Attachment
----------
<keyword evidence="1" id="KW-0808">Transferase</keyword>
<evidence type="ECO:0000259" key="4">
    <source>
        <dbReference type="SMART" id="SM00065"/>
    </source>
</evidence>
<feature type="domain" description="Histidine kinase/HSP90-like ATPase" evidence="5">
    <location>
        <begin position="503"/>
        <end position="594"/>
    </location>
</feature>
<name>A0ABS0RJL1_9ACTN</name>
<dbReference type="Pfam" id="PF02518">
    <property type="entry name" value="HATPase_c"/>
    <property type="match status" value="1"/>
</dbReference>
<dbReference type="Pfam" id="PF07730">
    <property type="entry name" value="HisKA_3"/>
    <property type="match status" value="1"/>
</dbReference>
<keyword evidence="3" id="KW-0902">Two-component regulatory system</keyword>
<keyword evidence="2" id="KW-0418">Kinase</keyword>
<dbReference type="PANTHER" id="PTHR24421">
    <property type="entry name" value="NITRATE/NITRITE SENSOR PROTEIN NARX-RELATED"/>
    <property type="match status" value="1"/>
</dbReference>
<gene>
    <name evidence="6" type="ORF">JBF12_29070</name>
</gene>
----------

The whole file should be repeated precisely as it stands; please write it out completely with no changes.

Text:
<keyword evidence="1" id="KW-0808">Transferase</keyword>
<evidence type="ECO:0000259" key="4">
    <source>
        <dbReference type="SMART" id="SM00065"/>
    </source>
</evidence>
<feature type="domain" description="Histidine kinase/HSP90-like ATPase" evidence="5">
    <location>
        <begin position="503"/>
        <end position="594"/>
    </location>
</feature>
<name>A0ABS0RJL1_9ACTN</name>
<dbReference type="Pfam" id="PF02518">
    <property type="entry name" value="HATPase_c"/>
    <property type="match status" value="1"/>
</dbReference>
<dbReference type="Pfam" id="PF07730">
    <property type="entry name" value="HisKA_3"/>
    <property type="match status" value="1"/>
</dbReference>
<keyword evidence="3" id="KW-0902">Two-component regulatory system</keyword>
<keyword evidence="2" id="KW-0418">Kinase</keyword>
<dbReference type="PANTHER" id="PTHR24421">
    <property type="entry name" value="NITRATE/NITRITE SENSOR PROTEIN NARX-RELATED"/>
    <property type="match status" value="1"/>
</dbReference>
<gene>
    <name evidence="6" type="ORF">JBF12_29070</name>
</gene>